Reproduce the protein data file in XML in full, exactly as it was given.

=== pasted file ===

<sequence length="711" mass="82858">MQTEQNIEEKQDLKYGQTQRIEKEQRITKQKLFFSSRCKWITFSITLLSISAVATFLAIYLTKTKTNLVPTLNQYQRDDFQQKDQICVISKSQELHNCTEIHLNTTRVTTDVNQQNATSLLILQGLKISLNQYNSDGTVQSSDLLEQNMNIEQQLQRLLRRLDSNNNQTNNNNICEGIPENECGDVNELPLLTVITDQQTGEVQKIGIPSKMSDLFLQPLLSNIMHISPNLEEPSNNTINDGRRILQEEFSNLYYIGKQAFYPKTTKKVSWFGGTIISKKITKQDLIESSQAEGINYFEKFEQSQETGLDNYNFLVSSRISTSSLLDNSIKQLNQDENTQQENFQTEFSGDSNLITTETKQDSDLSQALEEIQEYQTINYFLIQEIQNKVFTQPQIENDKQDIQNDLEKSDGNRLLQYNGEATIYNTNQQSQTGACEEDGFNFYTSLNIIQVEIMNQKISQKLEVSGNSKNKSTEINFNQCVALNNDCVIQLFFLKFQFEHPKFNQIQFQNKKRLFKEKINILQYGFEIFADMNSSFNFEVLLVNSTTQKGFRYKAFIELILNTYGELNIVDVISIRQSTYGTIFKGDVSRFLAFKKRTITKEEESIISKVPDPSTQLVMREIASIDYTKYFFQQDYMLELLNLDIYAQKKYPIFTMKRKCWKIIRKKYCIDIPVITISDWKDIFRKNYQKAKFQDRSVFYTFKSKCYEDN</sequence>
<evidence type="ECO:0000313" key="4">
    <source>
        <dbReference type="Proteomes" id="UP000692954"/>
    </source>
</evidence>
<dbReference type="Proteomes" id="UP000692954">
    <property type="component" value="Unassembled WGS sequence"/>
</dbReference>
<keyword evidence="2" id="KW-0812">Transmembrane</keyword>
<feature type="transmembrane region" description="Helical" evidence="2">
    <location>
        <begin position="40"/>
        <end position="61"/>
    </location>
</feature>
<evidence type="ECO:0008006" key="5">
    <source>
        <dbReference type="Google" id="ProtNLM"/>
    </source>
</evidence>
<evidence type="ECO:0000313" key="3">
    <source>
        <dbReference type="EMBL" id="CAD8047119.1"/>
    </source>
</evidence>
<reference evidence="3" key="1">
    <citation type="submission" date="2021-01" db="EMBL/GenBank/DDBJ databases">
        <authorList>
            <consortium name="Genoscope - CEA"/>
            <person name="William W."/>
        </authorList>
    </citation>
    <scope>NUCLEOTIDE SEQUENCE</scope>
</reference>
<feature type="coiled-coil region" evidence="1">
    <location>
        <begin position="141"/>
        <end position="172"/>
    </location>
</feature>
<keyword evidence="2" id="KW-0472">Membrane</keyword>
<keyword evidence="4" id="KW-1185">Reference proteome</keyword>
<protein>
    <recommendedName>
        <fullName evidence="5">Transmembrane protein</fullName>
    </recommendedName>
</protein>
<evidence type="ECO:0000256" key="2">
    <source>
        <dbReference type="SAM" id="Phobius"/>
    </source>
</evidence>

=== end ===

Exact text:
<sequence length="711" mass="82858">MQTEQNIEEKQDLKYGQTQRIEKEQRITKQKLFFSSRCKWITFSITLLSISAVATFLAIYLTKTKTNLVPTLNQYQRDDFQQKDQICVISKSQELHNCTEIHLNTTRVTTDVNQQNATSLLILQGLKISLNQYNSDGTVQSSDLLEQNMNIEQQLQRLLRRLDSNNNQTNNNNICEGIPENECGDVNELPLLTVITDQQTGEVQKIGIPSKMSDLFLQPLLSNIMHISPNLEEPSNNTINDGRRILQEEFSNLYYIGKQAFYPKTTKKVSWFGGTIISKKITKQDLIESSQAEGINYFEKFEQSQETGLDNYNFLVSSRISTSSLLDNSIKQLNQDENTQQENFQTEFSGDSNLITTETKQDSDLSQALEEIQEYQTINYFLIQEIQNKVFTQPQIENDKQDIQNDLEKSDGNRLLQYNGEATIYNTNQQSQTGACEEDGFNFYTSLNIIQVEIMNQKISQKLEVSGNSKNKSTEINFNQCVALNNDCVIQLFFLKFQFEHPKFNQIQFQNKKRLFKEKINILQYGFEIFADMNSSFNFEVLLVNSTTQKGFRYKAFIELILNTYGELNIVDVISIRQSTYGTIFKGDVSRFLAFKKRTITKEEESIISKVPDPSTQLVMREIASIDYTKYFFQQDYMLELLNLDIYAQKKYPIFTMKRKCWKIIRKKYCIDIPVITISDWKDIFRKNYQKAKFQDRSVFYTFKSKCYEDN</sequence>
<evidence type="ECO:0000313" key="4">
    <source>
        <dbReference type="Proteomes" id="UP000692954"/>
    </source>
</evidence>
<dbReference type="Proteomes" id="UP000692954">
    <property type="component" value="Unassembled WGS sequence"/>
</dbReference>
<keyword evidence="2" id="KW-0812">Transmembrane</keyword>
<feature type="transmembrane region" description="Helical" evidence="2">
    <location>
        <begin position="40"/>
        <end position="61"/>
    </location>
</feature>
<evidence type="ECO:0008006" key="5">
    <source>
        <dbReference type="Google" id="ProtNLM"/>
    </source>
</evidence>
<evidence type="ECO:0000313" key="3">
    <source>
        <dbReference type="EMBL" id="CAD8047119.1"/>
    </source>
</evidence>
<reference evidence="3" key="1">
    <citation type="submission" date="2021-01" db="EMBL/GenBank/DDBJ databases">
        <authorList>
            <consortium name="Genoscope - CEA"/>
            <person name="William W."/>
        </authorList>
    </citation>
    <scope>NUCLEOTIDE SEQUENCE</scope>
</reference>
<feature type="coiled-coil region" evidence="1">
    <location>
        <begin position="141"/>
        <end position="172"/>
    </location>
</feature>
<keyword evidence="2" id="KW-0472">Membrane</keyword>
<keyword evidence="4" id="KW-1185">Reference proteome</keyword>
<protein>
    <recommendedName>
        <fullName evidence="5">Transmembrane protein</fullName>
    </recommendedName>
</protein>
<evidence type="ECO:0000256" key="2">
    <source>
        <dbReference type="SAM" id="Phobius"/>
    </source>
</evidence>